43

I'm working on an example program to help me learn structs in C++. Here's my code:

#include <stdio.h>
#include <iostream>
#include <string>

using namespace std;

int nextPersonID = 0;
int nextAddressID = 0;

struct date {
    int day;
    int month;
    int year;
};

struct address {
    int id;
    string address;
    date effectiveDate;
    date expirationDate;
};

struct person {
    int id;
    string name;
    date birthdate;
    const int numberOfAddresses;
    address addresses [1];
};

int main () {
    person bob;
    bob.name = "Bob";
    bob.id = nextPersonID;
    nextPersonID++;
    bob.birthdate.day = 1;
    bob.birthdate.month = 1;
    bob.birthdate.year = 1990;
    bob.numberOfAddresses = 1;
    bob.addresses[0].address = "31415 E. Pi Blvd.";
    bob.addresses[0].id = nextAddressID;
    nextAddressID++;
    bob.addresses[0].effectiveDate.day = 1;
    bob.addresses[0].effectiveDate.month = 1;
    bob.addresses[0].effectiveDate.year = 1990;
    bob.addresses[0].expirationDate.day = 1;
    bob.addresses[0].expirationDate.day = 1;
    bob.addresses[0].expirationDate.day = 2020;
    cout << bob.name;
}

But when I try to compile, it fails with note: 'person::person()' is implicitly deleted because the default definition would be ill-formed.. Here's my build log:

-------------- Build: Debug in DataStructures (compiler: GNU GCC Compiler)---------------

mingw32-g++.exe -Wall -g -std=c++11 -I"C:\Program Files (x86)\CodeBlocks\MinGW_Dev_Libs\include\SDL2" -c C:\Users\Duncan\Documents\C++\Challenges\DataStructures\DataStructures.cpp -o obj\Debug\DataStructures.o
C:\Users\Duncan\Documents\C++\Challenges\DataStructures\DataStructures.cpp: In function 'int main()':
C:\Users\Duncan\Documents\C++\Challenges\DataStructures\DataStructures.cpp:32:12: error: use of deleted function 'person::person()'
C:\Users\Duncan\Documents\C++\Challenges\DataStructures\DataStructures.cpp:23:8: note: 'person::person()' is implicitly deleted because the default definition would be ill-formed:
C:\Users\Duncan\Documents\C++\Challenges\DataStructures\DataStructures.cpp:23:8: error: uninitialized non-static const member 'const int person::numberOfAddresses'
C:\Users\Duncan\Documents\C++\Challenges\DataStructures\DataStructures.cpp:39:29: error: assignment of read-only member 'person::numberOfAddresses'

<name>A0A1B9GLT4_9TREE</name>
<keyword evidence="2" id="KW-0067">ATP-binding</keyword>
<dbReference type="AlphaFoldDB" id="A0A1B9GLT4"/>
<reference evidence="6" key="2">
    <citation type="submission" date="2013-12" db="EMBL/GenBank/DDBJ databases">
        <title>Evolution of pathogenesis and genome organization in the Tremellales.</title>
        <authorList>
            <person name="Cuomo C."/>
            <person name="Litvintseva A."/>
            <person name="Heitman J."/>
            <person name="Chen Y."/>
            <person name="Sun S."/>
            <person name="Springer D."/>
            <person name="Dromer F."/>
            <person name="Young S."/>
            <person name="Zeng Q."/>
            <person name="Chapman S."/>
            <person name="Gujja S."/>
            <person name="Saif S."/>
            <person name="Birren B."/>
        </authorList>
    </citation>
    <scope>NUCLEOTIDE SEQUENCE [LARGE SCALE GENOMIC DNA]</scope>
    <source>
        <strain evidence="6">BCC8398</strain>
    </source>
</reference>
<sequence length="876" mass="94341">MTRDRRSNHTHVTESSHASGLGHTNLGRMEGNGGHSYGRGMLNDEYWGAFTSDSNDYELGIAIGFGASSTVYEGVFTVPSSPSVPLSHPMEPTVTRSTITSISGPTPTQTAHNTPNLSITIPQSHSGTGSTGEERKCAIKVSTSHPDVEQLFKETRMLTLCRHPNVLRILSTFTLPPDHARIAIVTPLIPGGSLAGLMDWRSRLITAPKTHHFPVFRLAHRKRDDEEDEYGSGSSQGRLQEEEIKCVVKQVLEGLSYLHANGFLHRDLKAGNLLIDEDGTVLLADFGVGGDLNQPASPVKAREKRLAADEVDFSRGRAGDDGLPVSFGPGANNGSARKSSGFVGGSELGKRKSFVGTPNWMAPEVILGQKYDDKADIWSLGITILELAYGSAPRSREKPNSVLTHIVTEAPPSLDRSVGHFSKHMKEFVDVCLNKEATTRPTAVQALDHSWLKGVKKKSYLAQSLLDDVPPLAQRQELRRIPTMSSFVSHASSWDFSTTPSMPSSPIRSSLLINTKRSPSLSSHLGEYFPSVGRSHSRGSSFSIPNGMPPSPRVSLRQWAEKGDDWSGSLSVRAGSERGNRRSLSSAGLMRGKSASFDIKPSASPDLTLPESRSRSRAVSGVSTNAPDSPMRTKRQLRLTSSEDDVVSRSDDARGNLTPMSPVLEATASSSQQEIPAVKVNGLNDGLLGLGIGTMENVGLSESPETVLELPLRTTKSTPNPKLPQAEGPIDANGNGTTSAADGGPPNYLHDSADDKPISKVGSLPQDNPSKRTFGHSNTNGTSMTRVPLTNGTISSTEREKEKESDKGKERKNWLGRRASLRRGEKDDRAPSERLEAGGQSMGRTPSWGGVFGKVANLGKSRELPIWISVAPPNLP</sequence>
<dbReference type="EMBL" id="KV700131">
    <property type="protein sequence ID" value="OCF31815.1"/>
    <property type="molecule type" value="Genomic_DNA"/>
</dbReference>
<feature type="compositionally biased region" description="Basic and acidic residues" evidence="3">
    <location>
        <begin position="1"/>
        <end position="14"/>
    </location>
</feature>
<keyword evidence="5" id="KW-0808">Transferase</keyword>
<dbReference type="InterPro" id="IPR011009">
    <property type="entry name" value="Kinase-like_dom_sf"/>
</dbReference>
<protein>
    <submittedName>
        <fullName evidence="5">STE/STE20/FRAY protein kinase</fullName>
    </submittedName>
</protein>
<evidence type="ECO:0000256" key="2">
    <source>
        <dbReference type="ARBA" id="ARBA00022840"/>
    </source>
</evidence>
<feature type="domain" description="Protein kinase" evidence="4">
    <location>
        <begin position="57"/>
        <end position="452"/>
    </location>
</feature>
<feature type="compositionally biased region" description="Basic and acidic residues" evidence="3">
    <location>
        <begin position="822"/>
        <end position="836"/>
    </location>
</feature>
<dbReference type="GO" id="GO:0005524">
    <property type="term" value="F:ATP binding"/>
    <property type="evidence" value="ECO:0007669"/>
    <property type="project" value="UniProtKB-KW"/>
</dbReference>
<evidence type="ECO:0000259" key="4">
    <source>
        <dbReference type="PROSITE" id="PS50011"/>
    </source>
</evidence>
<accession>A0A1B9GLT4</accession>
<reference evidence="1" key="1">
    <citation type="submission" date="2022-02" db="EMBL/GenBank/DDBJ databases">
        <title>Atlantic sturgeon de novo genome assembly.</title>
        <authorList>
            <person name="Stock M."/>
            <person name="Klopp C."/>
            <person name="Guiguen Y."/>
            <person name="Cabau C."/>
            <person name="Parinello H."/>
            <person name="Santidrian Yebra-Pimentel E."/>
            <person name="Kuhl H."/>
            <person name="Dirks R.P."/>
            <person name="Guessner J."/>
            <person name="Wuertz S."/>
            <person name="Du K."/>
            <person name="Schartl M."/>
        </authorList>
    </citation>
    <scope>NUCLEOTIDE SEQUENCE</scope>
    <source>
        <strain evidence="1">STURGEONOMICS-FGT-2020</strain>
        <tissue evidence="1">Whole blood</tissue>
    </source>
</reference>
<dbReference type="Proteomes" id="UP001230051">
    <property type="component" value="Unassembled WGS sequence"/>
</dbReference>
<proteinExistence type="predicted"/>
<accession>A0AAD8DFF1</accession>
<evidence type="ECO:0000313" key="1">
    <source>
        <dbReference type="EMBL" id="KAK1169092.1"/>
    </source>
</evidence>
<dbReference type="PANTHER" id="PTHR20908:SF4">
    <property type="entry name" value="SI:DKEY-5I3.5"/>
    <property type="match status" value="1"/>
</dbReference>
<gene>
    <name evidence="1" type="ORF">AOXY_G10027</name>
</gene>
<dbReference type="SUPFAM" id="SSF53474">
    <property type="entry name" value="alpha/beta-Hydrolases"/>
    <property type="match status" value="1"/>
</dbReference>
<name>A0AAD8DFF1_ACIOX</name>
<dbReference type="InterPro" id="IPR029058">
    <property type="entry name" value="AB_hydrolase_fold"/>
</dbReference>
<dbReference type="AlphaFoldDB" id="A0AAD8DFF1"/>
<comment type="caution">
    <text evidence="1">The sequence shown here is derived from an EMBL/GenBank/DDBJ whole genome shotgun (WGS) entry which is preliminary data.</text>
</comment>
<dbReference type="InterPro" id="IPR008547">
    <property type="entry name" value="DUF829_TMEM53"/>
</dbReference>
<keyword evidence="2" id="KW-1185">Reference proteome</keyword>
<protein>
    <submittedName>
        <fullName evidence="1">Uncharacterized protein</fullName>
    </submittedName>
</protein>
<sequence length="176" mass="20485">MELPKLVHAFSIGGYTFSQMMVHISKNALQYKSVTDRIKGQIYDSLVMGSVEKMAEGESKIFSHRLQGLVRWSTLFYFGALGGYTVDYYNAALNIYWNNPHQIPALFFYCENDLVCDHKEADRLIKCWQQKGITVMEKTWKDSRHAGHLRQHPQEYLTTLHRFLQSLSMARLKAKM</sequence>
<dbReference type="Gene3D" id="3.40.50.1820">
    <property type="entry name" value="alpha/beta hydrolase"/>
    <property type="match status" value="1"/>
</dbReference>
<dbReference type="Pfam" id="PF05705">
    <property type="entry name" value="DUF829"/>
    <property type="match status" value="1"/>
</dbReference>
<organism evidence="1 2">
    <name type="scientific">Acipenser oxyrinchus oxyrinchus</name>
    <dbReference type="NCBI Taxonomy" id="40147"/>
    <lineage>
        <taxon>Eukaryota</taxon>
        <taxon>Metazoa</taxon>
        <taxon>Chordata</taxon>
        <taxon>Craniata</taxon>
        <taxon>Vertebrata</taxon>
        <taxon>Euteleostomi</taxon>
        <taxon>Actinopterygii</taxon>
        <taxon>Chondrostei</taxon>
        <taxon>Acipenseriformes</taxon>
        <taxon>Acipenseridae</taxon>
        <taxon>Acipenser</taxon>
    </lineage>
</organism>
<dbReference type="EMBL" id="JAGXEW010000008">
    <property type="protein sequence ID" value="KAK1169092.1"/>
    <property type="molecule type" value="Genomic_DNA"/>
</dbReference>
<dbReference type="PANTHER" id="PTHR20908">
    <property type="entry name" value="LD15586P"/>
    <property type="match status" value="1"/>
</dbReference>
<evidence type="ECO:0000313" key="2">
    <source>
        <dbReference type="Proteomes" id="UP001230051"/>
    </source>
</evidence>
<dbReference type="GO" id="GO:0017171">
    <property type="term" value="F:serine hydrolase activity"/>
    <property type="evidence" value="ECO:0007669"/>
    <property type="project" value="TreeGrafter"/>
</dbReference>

Process terminated with status 1 (0 minute(s), 1 second(s))
3 error(s), 0 warning(s) (0 minute(s), 1 second(s))

I can't find anything with Google relating to my problem. Any ideas? I'm using Code::Blocks with g++.

3
  • 6
    From your own error: uninitialized const member 'const int person::numberOfAddresses' – Drew Dormann Jul 2 '15 at 23:18
  • Oh, you can't define a const after declaring it? – Duncan X Simpson Jul 2 '15 at 23:23
  • You must initialize a const with a value at the same time you declare it: const int x = 0; NOT const x; x = 0; – SmugDoodleBug Feb 17 '18 at 13:18
30

Well, the problem is not with that "note". The "note" simply explains the reason for the error. The error is that you are trying to default-construct your person object when class person does not have a default constructor.

Instead of trying to default-construct it, you can {}- initialize that const member and the code will compile

person bob = { nextPersonID++, "Bob", {}, 1 };
bob.birthdate.day = 1;
bob.birthdate.month = 1;
bob.birthdate.year = 1990;
...

Alternatively, you can simply write your own default constructor for the class.

6
  • Okay, thanks. But one other thing, the reason I was using a const in the first place was to try to allow for a user to input the array size. Would this solution allow me to do that? – Duncan X Simpson Jul 3 '15 at 0:14
  • @VirtualDXS: Well, it would, if you do it properly. But const has nothing to do with facilitating "user input". Frankly, I see no reason at all for that field to be const. – AnT Jul 3 '15 at 0:17
  • @VirtualDXS: "The same error"? I don't see such error in your original post. What "use" is it in this case? – AnT Jul 3 '15 at 0:31
  • @VirtualDXS: By "what use" I mean: what specific line of code triggers this error? – AnT Jul 3 '15 at 1:18
  • Thanks for the hint! The const member triggered this issue – MewX Mar 26 '18 at 15:51
5

The problem has not to do with a "default-construct ... when class person does not have a default constructor." The problem has to do with having a constant in the declaration of the class and a constructor that does not guarantee that the constant will be defined. Suggest using an "initializer list".

struct Person {
        int id;
        string name;
        date birthdate;
        const int numberOfAddresses;
        address addresses [1];

        Person(int); // constructor declaration
        Person() : numberOfAddresses(1) {} // constructor definition.
                      // ": numberOfAddresses(1)" is the initializer list
                      // ": numberOfAddresses(1) {}" is the function body
    };
    Person::Person(int x) : numberOfAddresses(x) {} // constructor definition. ": numberOfAddresses{x}" is the initializer list
    int main()
    {
        Person Bob; // calls Person::Person()
        Person Shurunkle(10); // calls Person::Person(int)
    }

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